Urban ecology is the scientific study of the relation of living organisms with each other and their surroundings in an
Urban ecology is a recent field of study compared to ecology. The methods and studies of urban ecology is a subset of ecology. The study of urban ecology carries increasing importance because more than 50% of the world's population today lives in urban areas.
Historically, ecology has focused on natural environments, but by the 1970s many ecologists began to turn their interest towards ecological interactions taking place in and caused by urban environments. In the nineteenth century, naturalists such as Malthus, De Candolle, Lyell, and Darwin found that competition for resources was crucial in controlling population growth and is a driver of extinction.
Early ecologists defined ecology as the study of organisms and their environment. As time progressed urban ecology was recognized as a diverse and complex concept which differs in application between North America and Europe. The European concept of urban ecology examines the
Since urban ecology is a subfield of ecology, many of the techniques are similar to that of ecology. Ecological study techniques have been developed over centuries, but many of the techniques use for urban ecology are more recently developed. Methods used for studying urban ecology involve chemical and biochemical techniques, temperature recording, heat mapping remote sensing, and long-term ecological research sites.
Chemical and biochemical techniques
Chemical techniques may be used to determine
Other chemical techniques include tests for
Temperature data and heat mapping
Temperature data can be used for various kinds of studies. An important aspect of temperature data is the ability to correlate temperature with various factors that may be affecting or occurring in the environment. Oftentimes, temperature data is collected long-term by the Office of Oceanic and Atmospheric Research (OAR), and made available to the scientific community through the National Oceanic and Atmospheric Administration (NOAA). Data can be overlaid with maps of terrain, urban features, and other spatial areas to create heat maps. These heat maps can be used to view trends and distribution over time and space.
Remote sensing is the technique in which data is collected from distant locations through the use of satellite imaging, radar, and aerial photographs. In urban ecology, remote sensing is used to collect data about terrain, weather patterns, light, and vegetation. One application of remote sensing for urban ecology is to detect the productivity of an area by measuring the photosynthetic wavelengths of emitted light. Satellite images can also be used to detect differences in temperature and landscape diversity to detect the effects of urbanization.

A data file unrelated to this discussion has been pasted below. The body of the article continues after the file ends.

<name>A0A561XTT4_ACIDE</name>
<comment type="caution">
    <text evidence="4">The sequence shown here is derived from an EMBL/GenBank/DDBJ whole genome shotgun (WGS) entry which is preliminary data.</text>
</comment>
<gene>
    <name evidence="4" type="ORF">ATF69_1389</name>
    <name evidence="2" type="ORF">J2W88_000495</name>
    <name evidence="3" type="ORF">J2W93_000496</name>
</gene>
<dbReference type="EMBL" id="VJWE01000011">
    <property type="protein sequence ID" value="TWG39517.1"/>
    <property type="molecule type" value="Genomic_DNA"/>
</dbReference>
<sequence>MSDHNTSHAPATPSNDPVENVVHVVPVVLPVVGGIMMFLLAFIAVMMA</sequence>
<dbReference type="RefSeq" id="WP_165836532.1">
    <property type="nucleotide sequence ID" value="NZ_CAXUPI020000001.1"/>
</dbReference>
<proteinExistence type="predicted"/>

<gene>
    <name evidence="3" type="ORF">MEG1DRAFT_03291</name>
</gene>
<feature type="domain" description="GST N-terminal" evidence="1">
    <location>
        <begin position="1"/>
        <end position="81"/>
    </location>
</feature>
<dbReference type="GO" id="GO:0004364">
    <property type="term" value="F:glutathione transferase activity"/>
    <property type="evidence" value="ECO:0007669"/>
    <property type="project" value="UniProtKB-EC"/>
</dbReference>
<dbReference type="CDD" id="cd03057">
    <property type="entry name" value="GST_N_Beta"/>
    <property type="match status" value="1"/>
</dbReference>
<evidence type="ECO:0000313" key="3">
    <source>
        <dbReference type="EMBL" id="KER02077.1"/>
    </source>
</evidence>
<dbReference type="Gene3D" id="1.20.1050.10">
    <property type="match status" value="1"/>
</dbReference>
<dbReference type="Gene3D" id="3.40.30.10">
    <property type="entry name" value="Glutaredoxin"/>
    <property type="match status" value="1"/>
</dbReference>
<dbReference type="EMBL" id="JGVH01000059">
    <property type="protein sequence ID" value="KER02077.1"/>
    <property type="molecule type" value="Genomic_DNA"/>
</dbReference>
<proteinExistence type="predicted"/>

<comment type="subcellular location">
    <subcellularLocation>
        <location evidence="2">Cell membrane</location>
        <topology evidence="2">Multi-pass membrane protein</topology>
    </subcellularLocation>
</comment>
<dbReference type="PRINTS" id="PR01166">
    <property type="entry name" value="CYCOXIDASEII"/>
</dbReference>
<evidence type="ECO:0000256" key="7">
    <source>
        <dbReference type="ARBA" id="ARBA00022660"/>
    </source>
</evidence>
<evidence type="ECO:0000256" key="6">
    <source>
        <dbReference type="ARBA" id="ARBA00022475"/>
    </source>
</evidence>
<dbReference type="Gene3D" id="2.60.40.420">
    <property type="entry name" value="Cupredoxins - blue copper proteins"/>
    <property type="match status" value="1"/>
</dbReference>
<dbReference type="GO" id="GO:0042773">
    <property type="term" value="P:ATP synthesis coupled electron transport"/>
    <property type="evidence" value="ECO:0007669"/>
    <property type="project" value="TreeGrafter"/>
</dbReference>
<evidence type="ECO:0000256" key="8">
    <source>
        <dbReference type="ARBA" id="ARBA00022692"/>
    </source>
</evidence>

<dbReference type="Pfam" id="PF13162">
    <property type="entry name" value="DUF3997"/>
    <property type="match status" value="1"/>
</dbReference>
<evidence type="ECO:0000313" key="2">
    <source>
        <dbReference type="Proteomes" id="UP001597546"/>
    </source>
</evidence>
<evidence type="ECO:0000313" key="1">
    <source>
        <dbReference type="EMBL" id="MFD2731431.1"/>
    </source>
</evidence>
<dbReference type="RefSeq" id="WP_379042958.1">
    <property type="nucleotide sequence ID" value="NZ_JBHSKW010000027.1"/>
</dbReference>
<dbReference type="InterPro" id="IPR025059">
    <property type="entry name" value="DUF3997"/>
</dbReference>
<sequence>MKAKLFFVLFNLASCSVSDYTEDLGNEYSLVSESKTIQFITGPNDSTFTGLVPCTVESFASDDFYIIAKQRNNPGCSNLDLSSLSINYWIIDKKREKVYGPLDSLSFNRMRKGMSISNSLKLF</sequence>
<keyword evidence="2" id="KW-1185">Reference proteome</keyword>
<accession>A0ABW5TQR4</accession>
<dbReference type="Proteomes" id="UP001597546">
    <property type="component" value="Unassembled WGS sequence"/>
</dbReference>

LTERs and long-term data sets
Long-term ecological research (LTER) sites are research sites funded by the government that have collected reliable long-term data over an extended period of time in order to identify long-term climatic or ecological trends. These sites provide long-term temporal and spatial data such as average temperature, rainfall and other ecological processes. The main purpose of LTERs for urban ecologists is the collection of vast amounts of data over long periods of time. These long-term data sets can then be analyzed to find trends relating to the effects of the urban environment on various ecological processes, such as species diversity and abundance over time. Another example is the examination of temperature trends that are accompanied with the growth of urban centers. There are currently two active urban LTERs: Central Arizona-Phoenix (CAP), first launched in 1997 and housed at Arizona State University and Minneapolis-St. Paul Metropolitan Area (MSP). The Baltimore Ecosystem Study (BES) was originally funded in 1998 as an urban LTER but as is no longer funded by the National Science Foundation as of 2021.
Urban effects on the environment
Humans are the driving force behind urban ecology and influence the environment in a variety of ways - urbanization being a key example. Urbanization is tied to social, economic and environmental processes. There are six core aspects: air pollution, ecosystems, land use, biogeochemical cycles, water pollution, solid waste management, and the climate. Urbanization was driven by migration into cities and the rapid environmental implications that came with it; increased carbon emissions, energy consumption, impaired ecology; all primarily negative. Despite the impacts, the perception of urbanization at present is shifting from challenges to solutions. Cities are home to an abundant amount of financially well-off, knowledgeable and innovative initiators who are increasing the involvement of science in urban policy processes and concepts. The intersection of the multiple processes/integrated systems approach which can easily emerge within a city, includes five characteristics that can emphasize this fundamental shift at a low cost. These solutions are integrated, comprehensive, multifunctional approaches that speak to the social, economic, and cultural contexts of cities. They take into account the chemical, biophysical, and ecological aspects that define urban systems, including lifestyle choices that are interlinked with the culture of a city. However, despite adapting the opportunities that a city can participate in, the results of the concepts that researchers have developed remains uncertain.